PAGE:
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Life advocates voice opposition as Delaware General Assembly makes another push for physician-assisted suicide

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John McNeal
John McNeal, director of the state council for persons with disabilities, waits to testify in opposition to Delaware's physician-assisted suicide proposal in early 2019. Dialog photo/Joseph P. Owens
Physician-assisted suicide legislation is once again before the Delaware General Assembly.

House Bill 140 “The Ron Silverio/Heather Block End of Life Options Law” is expected to be considered by the Health and Human Development Committee of the Delaware House of Representatives on Jan. 19.

The American Medical Association and the Delaware Health Care Association oppose physician-assisted suicide, as do advocates for those with disabilities, and many faith communities.

Efforts on the part of the Catholic community, other faith groups, medical professionals, Saint Francis Healthcare, and advocates for persons with disabilities, kept this legislation from becoming law in recent legislative sessions. Advocates will do so again this year, and are asking for your help.

Here are some details about the bill:

  • The bill would legalize and normalize participation in the intentional taking of human life by physicians and advanced practice registered nurses.
  • This bill lacks adequate safeguards to protect persons with disabilities, the elderly, and those suffering from mental illness. Once lethal drugs have been prescribed, this law has no requirements for assessing the patient’s consent, competency, or voluntariness. Who would know if the drugs are freely taken since there is no supervision or tracking of the drugs once they leave the pharmacy and since no witnesses are required at the time of death?
  • The drugs prescribed under the law are so highly addictive and easily misused that they are put into the same drug category by the Federal Drug Enforcement Administration (DEA) as cocaine, OxyContin, and fentanyl, to name a few. Each prescription would contain ONE HUNDRED of these pills, exposing our communities to a new source of addiction and lives lost too soon to drug misuse.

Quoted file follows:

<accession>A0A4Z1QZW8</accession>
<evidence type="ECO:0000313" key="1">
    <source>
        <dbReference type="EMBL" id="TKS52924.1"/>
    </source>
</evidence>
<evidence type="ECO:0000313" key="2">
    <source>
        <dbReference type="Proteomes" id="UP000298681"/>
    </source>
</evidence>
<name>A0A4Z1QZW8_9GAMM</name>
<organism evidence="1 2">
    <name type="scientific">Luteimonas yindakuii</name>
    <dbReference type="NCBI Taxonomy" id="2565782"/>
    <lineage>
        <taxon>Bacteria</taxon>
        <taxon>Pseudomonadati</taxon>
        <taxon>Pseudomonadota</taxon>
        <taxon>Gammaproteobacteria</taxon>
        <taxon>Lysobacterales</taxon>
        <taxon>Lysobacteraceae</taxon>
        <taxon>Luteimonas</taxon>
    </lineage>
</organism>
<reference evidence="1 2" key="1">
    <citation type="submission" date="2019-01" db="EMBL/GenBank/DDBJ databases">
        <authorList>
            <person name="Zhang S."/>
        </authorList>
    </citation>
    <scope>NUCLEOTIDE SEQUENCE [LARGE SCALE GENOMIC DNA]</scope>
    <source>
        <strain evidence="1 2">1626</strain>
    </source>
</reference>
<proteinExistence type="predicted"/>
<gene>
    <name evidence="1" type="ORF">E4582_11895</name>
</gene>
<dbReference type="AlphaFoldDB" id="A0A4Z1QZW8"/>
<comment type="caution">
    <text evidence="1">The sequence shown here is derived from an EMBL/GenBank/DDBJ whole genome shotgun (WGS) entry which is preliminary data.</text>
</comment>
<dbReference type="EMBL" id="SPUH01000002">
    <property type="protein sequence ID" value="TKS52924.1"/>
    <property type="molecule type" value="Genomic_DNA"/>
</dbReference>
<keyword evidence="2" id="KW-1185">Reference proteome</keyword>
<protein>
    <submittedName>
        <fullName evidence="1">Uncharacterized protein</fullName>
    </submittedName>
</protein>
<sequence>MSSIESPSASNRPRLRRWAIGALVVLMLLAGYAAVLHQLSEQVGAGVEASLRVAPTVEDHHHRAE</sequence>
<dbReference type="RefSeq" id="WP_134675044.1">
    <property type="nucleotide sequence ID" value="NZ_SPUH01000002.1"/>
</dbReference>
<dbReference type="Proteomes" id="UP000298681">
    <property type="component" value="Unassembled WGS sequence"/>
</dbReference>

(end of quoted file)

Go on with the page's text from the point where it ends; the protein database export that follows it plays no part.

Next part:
• The law appears to limit eligibility to terminally ill patients who are expected to die within six months but doesn’t distinguish between persons who will die within six months with treatment and those who will die within six months without treatment. This means patients with treatable diseases like diabetes and disabilities requiring ventilator support are eligible for lethal drugs since they would die within six months without treatment. Furthermore, diagnoses of terminal illness and predictions of life expectancy are notoriously inaccurate.
  • Despite medical literature showing that nearly 95 percent of those who commit suicide had a diagnosable psychiatric illness (usually treatable depression) in the months preceding suicide, HB 140 does not require a psychological evaluation unless the prescribing doctor or nurse or the doctor selected to give a second opinion requests it.

These are just a sampling of the numerous concerns regarding Delaware’s HB-140. This legislation would set Delaware on a slippery slope and further degrade the value of human life before law.

On this issue, Pope Francis has cautioned that the dignity of both human life and the medical profession are at stake: “We must not give in to the functionalist temptation to apply rapid and drastic solutions, moved by false compassion or by mere criteria of efficiency or cost-effectiveness.”  The sanctity of life and the dignity of the person are objective truths and nonnegotiable principles of our faith.

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Will you help protect persons with disabilities, the aged, and the sick, as well as health care providers? Contact your legislator and urge them to vote “NO” on House Bill 140!

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